Even if the guest list already seems too long.
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Putting together your guest list is undoubtedly one of the more stressful pre-wedding tasks. Once you've received lists from both sets of parents and added those names to your own guest list, the numbers often come in surprisingly higher than you'd hoped for. Add in a few plus-ones and it's easy to see how quickly a couple can end up with a final list that's well over their goal guest count. Going over capacity is a valid concern, but cutting plus-ones isn't the answer. You'll need to think of everyone on your list as an individual with their own needs. That means you have to make sure you invite long-term partners and trust your guests' discretion when it comes to taking you up on the plus-one offer.

Still, not everyone on your list needs to be invited with a guest. But how do you decide which wedding guests will enjoy your day without a date, and who absolutely needs to be invited with a plus-one? Here, our top tips to help you thoughtfully navigate the common dilemma.

Avoid going over capacity, but don't be obsessed with the numbers.

Rather than fretting over total numbers, it's helpful to approach each invitation individually to decide whether to include a guest. Of course you want to take venue capacity and your budget into consideration, but you also want to be sure that everyone who's invited to your wedding is comfortable and able to enjoy their evening. Many couples prioritize their invitation list into A-list, B-list, and C-list, which can be helpful when you're trying to decide who gets a plus-one at an already tight venue.

Good etiquette suggests including long-term partners.

It can be difficult to decode "long-term" when it comes to deciding which guests should be allotted a plus-one. A good rule of thumb is that if your guest is in a relationship that's been going well for at least several months and that they see as being marriage material, their partner's name should be included on the invitation. Of course, engaged couples and couples who cohabitate should be invited together as well.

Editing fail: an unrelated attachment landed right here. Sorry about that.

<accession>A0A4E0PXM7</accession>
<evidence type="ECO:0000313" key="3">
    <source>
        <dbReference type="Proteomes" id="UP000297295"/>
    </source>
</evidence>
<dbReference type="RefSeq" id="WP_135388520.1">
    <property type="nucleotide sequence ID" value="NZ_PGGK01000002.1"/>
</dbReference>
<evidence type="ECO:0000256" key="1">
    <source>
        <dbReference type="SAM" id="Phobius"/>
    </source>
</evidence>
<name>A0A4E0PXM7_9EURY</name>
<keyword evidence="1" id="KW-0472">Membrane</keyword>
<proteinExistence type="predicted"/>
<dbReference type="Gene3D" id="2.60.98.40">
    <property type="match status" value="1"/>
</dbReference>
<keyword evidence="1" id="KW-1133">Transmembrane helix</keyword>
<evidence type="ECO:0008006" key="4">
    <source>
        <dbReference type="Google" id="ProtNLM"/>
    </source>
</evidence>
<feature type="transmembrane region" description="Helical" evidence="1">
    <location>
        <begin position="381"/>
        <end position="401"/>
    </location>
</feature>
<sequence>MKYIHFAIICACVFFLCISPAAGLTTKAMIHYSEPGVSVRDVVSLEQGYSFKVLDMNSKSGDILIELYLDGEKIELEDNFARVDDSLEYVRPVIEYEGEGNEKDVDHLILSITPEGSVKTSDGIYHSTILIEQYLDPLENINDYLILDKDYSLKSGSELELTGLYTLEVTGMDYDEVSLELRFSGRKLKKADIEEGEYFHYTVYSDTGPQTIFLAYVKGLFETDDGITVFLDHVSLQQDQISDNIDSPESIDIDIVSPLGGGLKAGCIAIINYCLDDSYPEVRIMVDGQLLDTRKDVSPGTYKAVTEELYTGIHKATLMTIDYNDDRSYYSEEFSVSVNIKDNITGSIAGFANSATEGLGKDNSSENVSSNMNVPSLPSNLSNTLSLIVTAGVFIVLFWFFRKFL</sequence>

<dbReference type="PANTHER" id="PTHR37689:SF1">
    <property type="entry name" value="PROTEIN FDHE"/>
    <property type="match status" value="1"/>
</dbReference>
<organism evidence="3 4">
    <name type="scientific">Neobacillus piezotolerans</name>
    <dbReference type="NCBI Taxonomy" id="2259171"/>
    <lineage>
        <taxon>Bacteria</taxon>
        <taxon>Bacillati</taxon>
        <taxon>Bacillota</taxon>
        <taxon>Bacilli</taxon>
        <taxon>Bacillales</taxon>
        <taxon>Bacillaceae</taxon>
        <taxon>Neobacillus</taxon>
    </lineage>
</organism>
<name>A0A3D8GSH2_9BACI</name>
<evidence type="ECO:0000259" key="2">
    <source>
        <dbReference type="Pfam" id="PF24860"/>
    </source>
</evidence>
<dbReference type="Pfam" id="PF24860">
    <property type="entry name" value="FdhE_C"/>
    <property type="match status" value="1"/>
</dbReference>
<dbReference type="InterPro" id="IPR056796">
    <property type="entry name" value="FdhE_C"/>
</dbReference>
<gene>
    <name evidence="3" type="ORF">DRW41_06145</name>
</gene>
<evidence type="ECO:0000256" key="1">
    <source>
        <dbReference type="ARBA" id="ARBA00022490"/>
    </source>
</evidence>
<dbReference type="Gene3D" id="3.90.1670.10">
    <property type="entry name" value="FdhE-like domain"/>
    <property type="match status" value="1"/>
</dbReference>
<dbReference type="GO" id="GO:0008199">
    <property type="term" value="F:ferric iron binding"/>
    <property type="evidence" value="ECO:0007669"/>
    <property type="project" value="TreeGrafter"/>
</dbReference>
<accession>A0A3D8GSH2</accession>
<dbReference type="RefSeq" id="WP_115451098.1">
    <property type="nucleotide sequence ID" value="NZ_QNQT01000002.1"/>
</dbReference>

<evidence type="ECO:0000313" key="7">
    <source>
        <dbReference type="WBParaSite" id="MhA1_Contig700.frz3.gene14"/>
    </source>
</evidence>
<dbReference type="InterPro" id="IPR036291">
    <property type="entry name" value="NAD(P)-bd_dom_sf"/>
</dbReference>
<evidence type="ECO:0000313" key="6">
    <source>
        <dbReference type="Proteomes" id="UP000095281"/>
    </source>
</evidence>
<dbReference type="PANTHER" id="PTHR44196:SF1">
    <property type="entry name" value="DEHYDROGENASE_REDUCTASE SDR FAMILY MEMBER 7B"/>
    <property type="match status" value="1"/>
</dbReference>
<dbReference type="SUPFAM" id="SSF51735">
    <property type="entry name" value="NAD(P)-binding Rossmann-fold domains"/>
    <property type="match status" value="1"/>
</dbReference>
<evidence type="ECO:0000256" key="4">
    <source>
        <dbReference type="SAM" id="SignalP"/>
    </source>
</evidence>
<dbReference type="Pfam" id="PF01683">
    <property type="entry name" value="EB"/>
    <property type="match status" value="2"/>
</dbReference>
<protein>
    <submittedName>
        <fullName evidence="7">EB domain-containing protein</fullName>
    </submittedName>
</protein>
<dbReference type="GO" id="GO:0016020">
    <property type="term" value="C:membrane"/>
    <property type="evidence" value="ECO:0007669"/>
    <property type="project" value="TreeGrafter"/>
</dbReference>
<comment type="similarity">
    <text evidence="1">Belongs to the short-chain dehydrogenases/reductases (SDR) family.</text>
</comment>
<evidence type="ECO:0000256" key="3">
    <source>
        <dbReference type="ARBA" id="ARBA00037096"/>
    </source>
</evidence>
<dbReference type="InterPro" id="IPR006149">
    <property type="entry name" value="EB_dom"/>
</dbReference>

Take the overall guest list into consideration.

As for single friends and family members, or those in very new relationships, ask yourself if this guest will know others at the wedding. If your instinct is that they know enough people to enjoy dinner conversation and dancing without a date, then there's no need to include a plus-one. If they don't know more than a handful of other guests, a plus-one would likely ensure their enjoyment of your wedding.

Trust your guest's discretion when choosing a plus-one.

The risk of offering a plus-one to any guest is that they'll bring along someone you've never met, someone you aren't great friends with, or someone you don't particularly want at your wedding. Most wedding guests understand this risk and will be sensitive to your opinions when choosing a date. It's usually best to trust that your friends will use their best judgment, but if you're concerned, you can always ask who they intend to bring along. You'll need their names for the escort cards anyway, and this opens up the opportunity for conversation if their guest is someone you'd prefer didn't attend your wedding.

The same process should apply to bridesmaids and groomsmen.

Just as you'll approach each invitation individually, you can use this process to help determine which bridesmaids and groomsmen should get a plus-one. Most likely, these close friends won't want to bring along anyone they're dating casually, as they'll be busy catching up with all your mutual friends and family. However, there's a chance you may have one or two people in your wedding party who are painfully shy and would be more comfortable with a plus-one to hang with.


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